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If $\tan A=\dfrac{1-\cos B}{\sin B}$, prove that $\tan 2A=\tan B$.

My effort:

Here

$$\tan A=\frac{1-\cos B}{\sin B}$$ Now

$$\begin{align}\text{L.H.S.} &=\tan 2A \\[4pt] &=\frac{2\tan A}{1-\tan ^2A} \\[6pt] &=\frac{(2-2\cos B)\over\sin B}{1-\frac{(1-\cos B)^2}{\sin^2 B}} \end{align}$$

On simplification from here, I could not get the required R.H.S.

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  • $\begingroup$ Multiply top and bottom by $\sin^2B$, expand the denominator in which you replace $\sin^2B$ by $1-\cos^2B$. Factor and simplify. $\endgroup$ – Claude Leibovici Feb 7 '16 at 12:34
  • $\begingroup$ $1-(1-\cos B)^2/\sin^2B=(\sin^2B-1-\cos^2B+2\cos B)/\sin^2B$ and then remember that $\sin^2B-1=-\cos^2B$. $\endgroup$ – Aretino Feb 7 '16 at 12:36
  • $\begingroup$ All you have to do is write tan A = tan(B/2) and then say it implies, tan 2A = tan B $\endgroup$ – user230452 Feb 7 '16 at 13:01
  • $\begingroup$ It seem that you got stuck on the denominator. Proceed with it as follows. $$1-\frac{(1-\cos B)^2}{\sin B} = \frac{\sin^2B}{\sin^2B}-\frac{(1-\cos B)^2}{\sin^2 B}= \frac{\sin^2 B-(1-\cos B)^2}{\sin^2B}$$ Can you proceed from here? Hint: $\sin^2 B + \cos^2 B=1$ $\endgroup$ – John Joy Feb 7 '16 at 17:03
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You can proceed in this way:

$$\tan A=\frac{1-\cos B}{\sin B}=\frac{2\sin^2 \frac{B}{2}}{2\sin\frac{B}{2}\cos\frac{B}{2}}=\frac{\sin\frac{B}{2}}{\cos\frac{B}{2}}=\tan \frac{B}{2}$$

And hence comparing, we can write that $A=n\pi + \frac{B}{2}$ where $n$ is any integer.

So we can say that $2A=2n\pi + B \Rightarrow \tan 2A = \tan(2n\pi + B) = \tan B$

Hence proved.

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  • $\begingroup$ could you please explain me about the part from"And hence comparing......... I could not understand it... $\endgroup$ – Iaamuser user Feb 7 '16 at 12:43
  • $\begingroup$ @Iaamuseruser Its a kind of empirical formula. If $\tan x= \tan y$ then $x=n\pi +y$. You can check this by taking different values of $x,y$. And after that, I just multiplied both sides of the equation by $2$ and then took the $\tan$ on both sides. $\endgroup$ – SchrodingersCat Feb 7 '16 at 12:49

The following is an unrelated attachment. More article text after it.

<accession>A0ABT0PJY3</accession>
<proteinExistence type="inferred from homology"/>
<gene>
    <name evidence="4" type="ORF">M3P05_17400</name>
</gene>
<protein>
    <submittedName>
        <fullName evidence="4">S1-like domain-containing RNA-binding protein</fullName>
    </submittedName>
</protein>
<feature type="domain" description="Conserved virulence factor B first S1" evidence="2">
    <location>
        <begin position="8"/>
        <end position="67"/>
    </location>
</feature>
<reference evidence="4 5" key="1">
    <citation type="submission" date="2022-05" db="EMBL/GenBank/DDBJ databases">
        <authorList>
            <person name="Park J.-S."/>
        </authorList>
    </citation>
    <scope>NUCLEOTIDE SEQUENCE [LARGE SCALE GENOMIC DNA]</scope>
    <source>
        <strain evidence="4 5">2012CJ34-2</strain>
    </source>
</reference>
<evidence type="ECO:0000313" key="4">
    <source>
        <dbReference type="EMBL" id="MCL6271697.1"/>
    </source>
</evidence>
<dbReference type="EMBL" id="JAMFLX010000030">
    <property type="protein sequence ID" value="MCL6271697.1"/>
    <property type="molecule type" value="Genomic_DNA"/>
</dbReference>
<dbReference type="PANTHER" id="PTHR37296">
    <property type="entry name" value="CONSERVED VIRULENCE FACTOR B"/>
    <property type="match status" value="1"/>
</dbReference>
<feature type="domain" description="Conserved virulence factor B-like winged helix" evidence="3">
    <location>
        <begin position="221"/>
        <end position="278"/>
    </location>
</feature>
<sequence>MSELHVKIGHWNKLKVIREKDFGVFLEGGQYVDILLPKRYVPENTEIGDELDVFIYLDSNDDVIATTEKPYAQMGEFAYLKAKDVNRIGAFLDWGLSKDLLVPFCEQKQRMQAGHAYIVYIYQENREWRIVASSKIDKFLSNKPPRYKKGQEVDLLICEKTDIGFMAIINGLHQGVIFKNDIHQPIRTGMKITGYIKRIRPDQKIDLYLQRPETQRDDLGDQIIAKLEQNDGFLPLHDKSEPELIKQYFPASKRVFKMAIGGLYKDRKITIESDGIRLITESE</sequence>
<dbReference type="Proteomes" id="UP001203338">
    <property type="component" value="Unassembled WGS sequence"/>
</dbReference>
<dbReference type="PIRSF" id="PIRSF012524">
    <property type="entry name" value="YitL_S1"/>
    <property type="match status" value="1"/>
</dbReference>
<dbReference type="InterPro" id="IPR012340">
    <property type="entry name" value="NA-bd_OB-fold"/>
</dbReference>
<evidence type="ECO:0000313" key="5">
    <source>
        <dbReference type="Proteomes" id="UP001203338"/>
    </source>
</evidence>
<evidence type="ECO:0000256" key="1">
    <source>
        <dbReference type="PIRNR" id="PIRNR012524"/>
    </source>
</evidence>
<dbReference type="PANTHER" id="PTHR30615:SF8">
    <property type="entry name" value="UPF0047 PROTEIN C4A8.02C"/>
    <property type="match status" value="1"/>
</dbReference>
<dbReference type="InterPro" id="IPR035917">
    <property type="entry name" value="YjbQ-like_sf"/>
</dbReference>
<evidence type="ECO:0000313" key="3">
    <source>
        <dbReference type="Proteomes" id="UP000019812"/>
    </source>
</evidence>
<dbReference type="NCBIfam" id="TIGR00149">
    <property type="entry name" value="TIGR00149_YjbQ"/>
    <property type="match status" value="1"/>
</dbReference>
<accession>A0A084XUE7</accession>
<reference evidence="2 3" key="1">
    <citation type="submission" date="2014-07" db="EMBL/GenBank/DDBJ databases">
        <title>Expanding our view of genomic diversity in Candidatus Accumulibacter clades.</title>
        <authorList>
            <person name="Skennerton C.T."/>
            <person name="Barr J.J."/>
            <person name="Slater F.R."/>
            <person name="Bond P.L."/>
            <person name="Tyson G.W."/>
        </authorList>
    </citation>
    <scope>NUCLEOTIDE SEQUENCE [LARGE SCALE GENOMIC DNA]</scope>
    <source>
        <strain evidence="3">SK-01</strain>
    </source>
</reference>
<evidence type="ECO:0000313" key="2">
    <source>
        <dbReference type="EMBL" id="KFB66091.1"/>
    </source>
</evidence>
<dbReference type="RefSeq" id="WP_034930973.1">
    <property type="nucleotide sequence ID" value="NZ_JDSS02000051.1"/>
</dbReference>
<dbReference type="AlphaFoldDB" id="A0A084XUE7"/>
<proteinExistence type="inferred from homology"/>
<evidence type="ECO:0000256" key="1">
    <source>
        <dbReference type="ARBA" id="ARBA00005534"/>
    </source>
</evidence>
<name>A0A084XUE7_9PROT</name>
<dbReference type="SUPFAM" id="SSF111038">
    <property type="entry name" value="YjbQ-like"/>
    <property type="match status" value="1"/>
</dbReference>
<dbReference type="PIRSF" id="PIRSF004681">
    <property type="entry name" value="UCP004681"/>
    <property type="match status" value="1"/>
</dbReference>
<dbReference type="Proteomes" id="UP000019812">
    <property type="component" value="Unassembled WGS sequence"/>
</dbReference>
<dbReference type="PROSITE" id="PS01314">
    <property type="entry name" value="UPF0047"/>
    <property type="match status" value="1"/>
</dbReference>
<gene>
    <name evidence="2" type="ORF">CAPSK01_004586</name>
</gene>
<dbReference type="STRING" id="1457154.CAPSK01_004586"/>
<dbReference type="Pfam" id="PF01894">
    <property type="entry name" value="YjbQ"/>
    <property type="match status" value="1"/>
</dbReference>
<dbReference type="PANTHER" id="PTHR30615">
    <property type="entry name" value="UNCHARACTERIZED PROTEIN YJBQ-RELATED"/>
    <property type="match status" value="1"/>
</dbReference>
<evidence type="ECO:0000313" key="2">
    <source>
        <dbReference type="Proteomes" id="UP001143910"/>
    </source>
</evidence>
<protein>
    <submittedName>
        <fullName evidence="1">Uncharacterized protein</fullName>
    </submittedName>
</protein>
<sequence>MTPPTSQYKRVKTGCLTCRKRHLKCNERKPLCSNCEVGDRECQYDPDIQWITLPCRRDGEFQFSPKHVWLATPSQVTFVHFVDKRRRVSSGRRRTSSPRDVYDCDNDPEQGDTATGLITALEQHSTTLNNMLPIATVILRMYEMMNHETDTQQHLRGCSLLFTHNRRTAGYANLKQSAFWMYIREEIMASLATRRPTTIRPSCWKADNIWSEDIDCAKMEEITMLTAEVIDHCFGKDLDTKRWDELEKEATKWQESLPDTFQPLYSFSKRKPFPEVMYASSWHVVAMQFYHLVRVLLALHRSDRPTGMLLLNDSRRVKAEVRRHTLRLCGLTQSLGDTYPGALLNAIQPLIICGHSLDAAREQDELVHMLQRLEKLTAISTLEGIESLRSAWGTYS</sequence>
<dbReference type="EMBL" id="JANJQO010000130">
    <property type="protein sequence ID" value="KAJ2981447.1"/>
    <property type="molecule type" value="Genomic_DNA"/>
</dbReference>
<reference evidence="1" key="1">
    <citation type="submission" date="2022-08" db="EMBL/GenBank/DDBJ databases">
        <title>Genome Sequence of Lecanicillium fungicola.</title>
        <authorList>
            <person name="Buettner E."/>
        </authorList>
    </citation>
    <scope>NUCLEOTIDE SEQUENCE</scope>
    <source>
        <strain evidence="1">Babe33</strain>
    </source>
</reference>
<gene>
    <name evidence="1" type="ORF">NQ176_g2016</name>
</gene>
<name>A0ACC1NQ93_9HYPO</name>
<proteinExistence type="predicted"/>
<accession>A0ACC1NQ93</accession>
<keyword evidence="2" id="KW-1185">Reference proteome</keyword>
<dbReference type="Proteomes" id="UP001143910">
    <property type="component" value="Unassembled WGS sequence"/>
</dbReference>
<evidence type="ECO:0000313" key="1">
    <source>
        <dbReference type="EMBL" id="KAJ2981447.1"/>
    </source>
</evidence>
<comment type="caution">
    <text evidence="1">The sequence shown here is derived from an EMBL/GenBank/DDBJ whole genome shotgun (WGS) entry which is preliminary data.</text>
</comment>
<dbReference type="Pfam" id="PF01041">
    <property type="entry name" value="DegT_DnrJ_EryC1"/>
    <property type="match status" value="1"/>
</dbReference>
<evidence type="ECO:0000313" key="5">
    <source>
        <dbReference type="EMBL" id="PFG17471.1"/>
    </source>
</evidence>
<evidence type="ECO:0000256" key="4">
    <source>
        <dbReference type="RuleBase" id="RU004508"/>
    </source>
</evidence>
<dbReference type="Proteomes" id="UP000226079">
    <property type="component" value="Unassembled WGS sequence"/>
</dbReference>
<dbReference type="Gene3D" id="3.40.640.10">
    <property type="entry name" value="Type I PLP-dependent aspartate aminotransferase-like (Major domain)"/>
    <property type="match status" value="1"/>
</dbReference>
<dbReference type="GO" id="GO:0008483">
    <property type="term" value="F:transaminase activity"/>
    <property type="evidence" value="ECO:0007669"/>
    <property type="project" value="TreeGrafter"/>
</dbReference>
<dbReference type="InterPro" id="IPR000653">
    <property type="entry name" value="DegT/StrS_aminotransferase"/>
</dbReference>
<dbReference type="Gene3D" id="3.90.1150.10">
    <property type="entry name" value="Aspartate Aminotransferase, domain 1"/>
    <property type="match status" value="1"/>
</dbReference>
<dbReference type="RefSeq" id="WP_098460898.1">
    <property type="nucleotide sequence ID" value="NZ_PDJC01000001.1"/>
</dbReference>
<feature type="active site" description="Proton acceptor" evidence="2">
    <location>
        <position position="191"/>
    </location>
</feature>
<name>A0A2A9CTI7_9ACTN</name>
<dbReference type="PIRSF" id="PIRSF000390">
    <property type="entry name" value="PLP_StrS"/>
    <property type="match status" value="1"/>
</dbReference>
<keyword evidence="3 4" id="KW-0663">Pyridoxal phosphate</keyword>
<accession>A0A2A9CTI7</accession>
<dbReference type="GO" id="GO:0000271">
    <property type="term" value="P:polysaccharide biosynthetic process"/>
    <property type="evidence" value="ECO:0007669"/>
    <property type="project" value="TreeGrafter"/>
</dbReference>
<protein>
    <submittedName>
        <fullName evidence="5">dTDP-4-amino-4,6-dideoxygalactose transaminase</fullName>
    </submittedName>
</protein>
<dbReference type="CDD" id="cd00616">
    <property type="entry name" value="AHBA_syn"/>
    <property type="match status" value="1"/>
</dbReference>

• $\begingroup$ @ SchrodingersCat, you have written, "And hence comparing" but comparing with what? $\endgroup$ – Iaamuser user Feb 7 '16 at 12:52
  • $\begingroup$ @SchrodingersCat, $B=0$ needs special handling! Otherwise its my own way:) $\endgroup$ – lab bhattacharjee Feb 7 '16 at 12:56
  • $\begingroup$ @Iaamuseruser By that "And hence comparing", I just compared the R.H.S. with the L.H.S. Nothing else.... No need to stress on that in particular.... :-) $\endgroup$ – SchrodingersCat Feb 7 '16 at 13:02
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Note that the given expression implies:

$\tan(A)=\frac{1-\cos(B)}{\sin(B)} \cdot \frac{1+\cos(B)}{1+\cos(B)}=\frac{\sin(B)}{1+\cos(B)}$

Therefore

$\tan(2A)=\frac{2\tan(A)}{1-\tan^2(A)}=\frac{2\frac{\sin(B)}{1+\cos(B)}}{1-\left(\frac{1-\cos(B)}{\sin(B)}\cdot \frac{\sin(B)}{1+\cos(B)}\right)}=\frac{2\sin(B)}{2\cos(B)}=\tan(B)$

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You are on the right road.... Continuing calculation, \begin{align} \frac{\frac{2-2\cos B}{\sin B}}{1-\frac{(1-\cos B)^2}{\sin^2 B}}&=\frac{\frac{2-2\cos B}{\sin B}}{\frac{\sin^2 B -1+2\cos B-\cos^2 B }{\sin^2 B}}\\ &=\frac{\frac{2-2\cos B}{\sin B}}{\frac{\sin^2 B -\sin^2 B -\cos^2 B+2\cos B-\cos^2 B }{\sin^2 B}}\\ &=\frac{\frac{2-2\cos B}{\sin B}}{\frac{2\cos B(1-\cos B)}{\sin^2 B}}\\ &=\frac{2\sin^2 B(1-\cos B)}{2\cos B\sin B(1-\cos B)}\\ &=\frac{\sin B}{\cos B}\\ &=\tan B \end{align}

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Continuing from your last step, $$ LHS=\frac{\frac{2-2\cos B}{\sin B}}{1-\frac{(1-\cos B)^2}{\sin^2B}}\\ =\frac{\frac{2-2\cos B}{\sin B}}{\frac{\sin^2B-(1-\cos B)^2}{\sin^2B}} \\ =\frac{2-2\cos B}{\frac{\sin^2B-1-\cos^2B+2\cos B}{\sin B}} $$ and then use that $1=\sin^2+\cos^2B$ to get $$ LHS= \frac{2(1-\cos B)(\sin B)}{\sin^2B-\sin^2B-\cos^2B-\cos^2B+2\cos B}\\ =\frac{2(1-\cos B)(\sin B)}{2\cos B(1-\cos B)}\\ =\frac{\sin B}{\cos B}=\tan B=RHS $$

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